Walking in Provence - East
Alpes Maritimes, Alpes de Haute-Provence, Mercantour
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Guidebook to 30 varied day walks in the east of Provence in the Alpes Maritimes, Alpes de Haute-Provence and Mercantour, with practical information for the walker. Walks span from the Esterel on the coast to the Mercantour, and include the Verdon Gorge and Geological Reserve of Haute Provence, from bases such as Vence, Grasse and Digne-les-Bains.
- walks near the coast can be made at any time of the year, but the high trails in the Mercantour are restricted to snow-free months in summer and autumn
- Vence and Grasse (Alpes Maritimes); Digne-les-Bains and Castellane (Alpes de Haute-Provence); Guillaumes and the Val d'Entraunes (Mercantour)
- circular day walks, suitable for averagely fit people and graded Easy, Medium or Difficult, depending on length, total ascent and terrain; easy walks are short, while difficult ones take up to eight hours and may include sections which are precipitous or difficult to navigate; no special equipment is needed.
- Must See
- dramatic mountain ridges, alpine lakes and deep river gorges; perched medieval villages, ruined castles and churches; the red rocks in the Estérel on the Mediterranean coast to high mountains in the Mercantour
Provence’s sunshine and Mediterranean charm attract many visitors to its coast, yet the area also has much more to offer the walker. The countryside inland boasts a range of scenery from remote mountaintops to spectacular gorges. History is everywhere, in medieval villages, arcaded streets, abbeys, churches and castles.
This guide covers the eastern regions, with its companion volume, Walking in Provence: West, covering the rest of this fascinating and historic landscape. The walking is incredibly diverse, and explores the country that hugs the Côte d'Azur and Italian border. The Alpes Maritimes rise craggy and wild above towns as unique as Grasse, Cannes and Monaco. The Mercantour National Park in contrast is a partially uninhabited area of high mountains, alpine lakes and red rock gorges known for its wildlife. Further north in the Alpes de Haute-Provence is a largely unspoilt geological playground, including such spectacles as the Verdon Gorge with villages and ancient sites throughout.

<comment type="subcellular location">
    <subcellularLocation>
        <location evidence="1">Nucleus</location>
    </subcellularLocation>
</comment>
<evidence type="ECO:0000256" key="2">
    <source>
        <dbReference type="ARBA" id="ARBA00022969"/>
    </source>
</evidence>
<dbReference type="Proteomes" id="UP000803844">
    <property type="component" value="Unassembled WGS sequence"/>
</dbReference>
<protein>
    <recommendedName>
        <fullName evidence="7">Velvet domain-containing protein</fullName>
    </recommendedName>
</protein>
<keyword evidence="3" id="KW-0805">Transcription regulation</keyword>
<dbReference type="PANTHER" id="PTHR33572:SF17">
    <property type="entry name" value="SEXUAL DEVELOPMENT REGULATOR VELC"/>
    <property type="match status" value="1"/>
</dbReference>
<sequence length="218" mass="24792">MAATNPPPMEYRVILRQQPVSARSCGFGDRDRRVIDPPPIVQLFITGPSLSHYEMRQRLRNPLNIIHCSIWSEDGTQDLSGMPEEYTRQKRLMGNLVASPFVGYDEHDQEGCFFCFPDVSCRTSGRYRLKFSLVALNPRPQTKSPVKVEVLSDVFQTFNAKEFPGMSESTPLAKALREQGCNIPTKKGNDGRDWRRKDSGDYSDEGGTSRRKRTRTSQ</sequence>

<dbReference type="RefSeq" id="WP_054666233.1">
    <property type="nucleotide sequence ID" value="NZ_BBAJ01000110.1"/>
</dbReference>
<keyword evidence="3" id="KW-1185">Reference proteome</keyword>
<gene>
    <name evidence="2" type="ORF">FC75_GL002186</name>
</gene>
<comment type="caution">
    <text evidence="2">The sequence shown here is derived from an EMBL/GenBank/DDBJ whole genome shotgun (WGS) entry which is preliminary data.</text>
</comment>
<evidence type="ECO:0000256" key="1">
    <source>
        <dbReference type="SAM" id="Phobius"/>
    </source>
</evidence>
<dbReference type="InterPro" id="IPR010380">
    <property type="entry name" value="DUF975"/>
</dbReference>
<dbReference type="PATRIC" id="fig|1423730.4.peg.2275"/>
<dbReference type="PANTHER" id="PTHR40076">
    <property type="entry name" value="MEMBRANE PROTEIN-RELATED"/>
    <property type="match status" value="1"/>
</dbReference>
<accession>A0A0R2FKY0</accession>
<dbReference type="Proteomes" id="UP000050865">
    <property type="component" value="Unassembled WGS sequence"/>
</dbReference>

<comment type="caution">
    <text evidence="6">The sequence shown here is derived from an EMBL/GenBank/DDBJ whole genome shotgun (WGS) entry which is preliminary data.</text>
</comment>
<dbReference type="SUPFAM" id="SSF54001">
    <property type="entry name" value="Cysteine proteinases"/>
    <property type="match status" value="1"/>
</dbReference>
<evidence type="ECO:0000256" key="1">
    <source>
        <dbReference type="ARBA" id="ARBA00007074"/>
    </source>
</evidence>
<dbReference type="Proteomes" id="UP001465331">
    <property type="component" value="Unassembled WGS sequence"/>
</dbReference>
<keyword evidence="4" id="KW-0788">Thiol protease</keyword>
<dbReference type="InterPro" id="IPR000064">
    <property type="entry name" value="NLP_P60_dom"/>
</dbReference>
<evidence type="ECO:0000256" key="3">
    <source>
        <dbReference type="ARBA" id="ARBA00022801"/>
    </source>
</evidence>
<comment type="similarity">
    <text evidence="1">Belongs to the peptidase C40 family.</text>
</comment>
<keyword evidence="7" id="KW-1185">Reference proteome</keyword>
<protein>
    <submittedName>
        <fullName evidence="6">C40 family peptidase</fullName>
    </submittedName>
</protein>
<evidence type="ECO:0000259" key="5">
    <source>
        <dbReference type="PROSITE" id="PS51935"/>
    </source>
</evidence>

Suitable for all walkers of average fitness levels, the walks range from 4 to 21 kilometres in length, and are graded for difficulty from short, easy routes to more challenging walks that can include precipitous sections, but no special equipment is needed.
- 30 day walks in the Alpes Maritimes, Alpes de Haute-Provence and Mercantour in the sunny south-east corner of France
- walks illustrated with clear sketch maps and height profiles, as well as inspiring photographs
- all the practical information required for a perfect trip from public transport to maps and market days
A short history of Provence
Provençal writers and artists
Plants and flowers
Travelling to Provence
When to go
Clothing and equipment
Using this guide
Location of Walks
Walk 1 Baou des Noirs and Baou des Blancs
Walk 2 Baou de St-Jeannet
Walk 3 Chemin du Paradis
Walk 4 Pic de Courmettes and Puy de Tourrettes
Walk 5 Baou de St-Jean
Walk 6 The Route Napoléon
Walk 7 Vallée de la Siagne
Walk 8 Pic du Cap Roux
Walk 9 Estérel Circuit and Lac de l’Ecureuil
Walk 10 Mont Vinaigre
Alpes de Haute-Provence
Location of Walks
Walk 11 Three Chapels Walk from Digne-les-Bains
Walk 12 Walk in the Réserve Géologique
Walk 13 Bigue du Siron
Walk 14 The Cousson
Walk 15 The Cucuyon
Walk 16 Rochers des Mées
Walk 17 Gorges de Trévans
Walk 18 The Verdon Gorge – Sentier Blanc-Martel
Walk 19 Lower Verdon Gorge
Walk 20 Sommet de Crémon
Location of Walks
Walk 21 Moulin de la Barlatte
Walk 22 Plateau de la Lare from Sauze
Walk 23 Gorges de Daluis
Walk 24 Circuit from St-Martin d’Entraunes
Walk 25 Col des Champs from Entraunes
Walk 26 Lakes Circuit from the Col de la Cayolle
Walk 27 Mont Pelat
Walk 28 Circuit above Péone
Walk 29 Mont Mounier
Walk 30 Around Mont d’Auvare
Appendix A Route summary table
Appendix B Maps
Appendix C Tourist information
Appendix D Market days
Appendix E Glossary of Provençal words
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Update received from reader Mick Borroff, January 2016. Thanks to Mick.
Note: Mick walked this walk - Route 19, on 22nd October 2015.
The route described by Janette has recently been upgraded with an improved path and additional railings in place along all of the Verdon Canal wall. The old ladders adjacent to the tunnel have been replaced by metal stairs. The small hut beside the tunnel entrance now houses a series of fascinating information boards about the canal.